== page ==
The funny thing, though, is that instead of creating avant-garde abstraction via laborious technique, ‘ThruYOU‘ encapsulates the full-circle from experiment to pop: countless hours of disparate-sound-seeking and (digital) splicing have come together to create songs, songs that “could have been made the old-fashioned way” (at least as old-fashioned as circa 1976 or so).  Some might say, then, “why bother”.  For me, I think it’s pretty masterful: through the video medium, this guy is laying bare a lot of technical factors most people probably don’t think about, and getting them to ooh and ahh (or maybe boo and hiss) just like the crowd at the first performance of “Williams Mix,” and making a nice little joyous statement for combined creativity being greater than the sum of its parts.  But the impressive thing is, even if people didn’t know the technique–and it is impressive, it is laborious, it is some sort of “YouTube finally came to something” social/cultural moment–it really wouldn’t matter.  For the most part, these are good songs, as well as good avant-garde application of tech.  For me, that just does it–I love best where these supposedly oppositional forces meet up seamlessly.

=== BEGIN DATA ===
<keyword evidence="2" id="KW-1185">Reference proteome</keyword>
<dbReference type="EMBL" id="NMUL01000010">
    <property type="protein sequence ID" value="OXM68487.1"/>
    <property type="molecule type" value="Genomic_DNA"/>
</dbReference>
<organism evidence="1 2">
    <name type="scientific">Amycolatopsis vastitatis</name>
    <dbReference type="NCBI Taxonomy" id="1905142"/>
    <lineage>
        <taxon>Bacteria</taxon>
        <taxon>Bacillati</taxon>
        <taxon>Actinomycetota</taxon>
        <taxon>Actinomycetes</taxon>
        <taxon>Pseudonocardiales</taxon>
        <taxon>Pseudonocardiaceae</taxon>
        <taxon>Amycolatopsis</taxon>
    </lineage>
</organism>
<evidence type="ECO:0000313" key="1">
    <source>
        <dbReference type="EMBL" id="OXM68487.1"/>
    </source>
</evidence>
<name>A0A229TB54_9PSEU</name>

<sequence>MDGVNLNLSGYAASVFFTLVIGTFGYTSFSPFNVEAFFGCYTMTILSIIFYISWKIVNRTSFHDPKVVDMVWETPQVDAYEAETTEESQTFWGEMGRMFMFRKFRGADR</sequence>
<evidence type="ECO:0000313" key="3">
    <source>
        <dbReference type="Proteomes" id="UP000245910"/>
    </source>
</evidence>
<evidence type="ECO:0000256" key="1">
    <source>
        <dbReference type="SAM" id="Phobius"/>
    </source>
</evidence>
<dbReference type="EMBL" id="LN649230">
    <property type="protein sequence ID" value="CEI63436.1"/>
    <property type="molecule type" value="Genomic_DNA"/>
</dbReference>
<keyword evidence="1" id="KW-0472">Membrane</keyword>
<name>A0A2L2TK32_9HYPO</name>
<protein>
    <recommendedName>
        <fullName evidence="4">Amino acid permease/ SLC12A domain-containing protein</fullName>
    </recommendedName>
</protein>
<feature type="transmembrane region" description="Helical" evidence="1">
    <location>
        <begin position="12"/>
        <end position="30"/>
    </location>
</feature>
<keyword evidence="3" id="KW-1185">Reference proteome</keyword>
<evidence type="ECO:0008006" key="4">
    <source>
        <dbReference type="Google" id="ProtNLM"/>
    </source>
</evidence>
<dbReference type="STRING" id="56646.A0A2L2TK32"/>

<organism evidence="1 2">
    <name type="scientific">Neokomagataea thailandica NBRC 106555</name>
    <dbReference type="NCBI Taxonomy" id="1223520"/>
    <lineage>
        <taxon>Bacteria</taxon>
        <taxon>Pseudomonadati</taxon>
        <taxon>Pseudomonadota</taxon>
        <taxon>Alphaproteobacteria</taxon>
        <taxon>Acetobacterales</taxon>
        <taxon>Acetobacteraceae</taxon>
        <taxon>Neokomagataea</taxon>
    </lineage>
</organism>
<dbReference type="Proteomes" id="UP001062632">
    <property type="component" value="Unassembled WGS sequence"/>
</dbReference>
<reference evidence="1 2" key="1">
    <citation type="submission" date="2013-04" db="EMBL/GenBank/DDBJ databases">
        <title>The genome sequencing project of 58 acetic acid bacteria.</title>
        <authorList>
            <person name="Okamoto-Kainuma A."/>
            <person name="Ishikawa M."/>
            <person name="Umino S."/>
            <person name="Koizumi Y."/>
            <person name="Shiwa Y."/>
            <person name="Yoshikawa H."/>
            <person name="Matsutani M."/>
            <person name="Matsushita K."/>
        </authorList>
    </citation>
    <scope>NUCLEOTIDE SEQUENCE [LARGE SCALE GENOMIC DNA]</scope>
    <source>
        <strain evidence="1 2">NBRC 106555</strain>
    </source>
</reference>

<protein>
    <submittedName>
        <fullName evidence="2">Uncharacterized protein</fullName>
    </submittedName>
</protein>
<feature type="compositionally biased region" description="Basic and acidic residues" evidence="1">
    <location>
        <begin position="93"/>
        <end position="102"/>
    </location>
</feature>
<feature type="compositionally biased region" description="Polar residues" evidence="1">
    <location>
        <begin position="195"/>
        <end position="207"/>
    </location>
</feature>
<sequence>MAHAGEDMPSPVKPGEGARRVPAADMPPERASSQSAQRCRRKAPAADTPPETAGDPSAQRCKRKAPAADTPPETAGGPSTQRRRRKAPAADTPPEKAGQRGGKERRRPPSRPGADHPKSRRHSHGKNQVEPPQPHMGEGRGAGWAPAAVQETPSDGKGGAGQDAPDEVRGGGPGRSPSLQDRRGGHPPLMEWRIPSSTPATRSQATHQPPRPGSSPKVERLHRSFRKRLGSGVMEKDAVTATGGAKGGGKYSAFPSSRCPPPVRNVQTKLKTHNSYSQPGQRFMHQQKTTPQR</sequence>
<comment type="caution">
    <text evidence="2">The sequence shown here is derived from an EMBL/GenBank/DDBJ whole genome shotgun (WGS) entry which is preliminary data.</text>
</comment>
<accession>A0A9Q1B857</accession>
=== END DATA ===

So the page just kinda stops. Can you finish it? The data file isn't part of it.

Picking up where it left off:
The idea here has been done before, even as a 15-minutes-of-fame viral YouTube sensation (the one with the training videos spliced together).  But this takes it to another level.  The basics: the guy waded through surely thousands of YouTube videos by totally unrelated video makers, spent who knows how many hours cutting and editing and mixing them, and came out with lovely funk/Afrobeat/dub/hip-hop/R&B/dance fusions.  Perhaps this process of splicing and sampling eventually becoming normal elements of pop music, just another instrument, was inevitable.  Things start out a little cute, but like a good Matthew Herbert concept or an Eno/Byrne deconstruction, these tracks take on (through the seven songs in the playlist) increasing emotional resonance, transcending their theory-exercise origin.  And thanks to a few lovely borrowed melodies and catchy beats and hooks, they honestly have some pop potential.  I just love synergy, those serendipitous moments when sounds just fit, so I imagine Kutiman must’ve been grinning ear to ear.

Watch and listen here.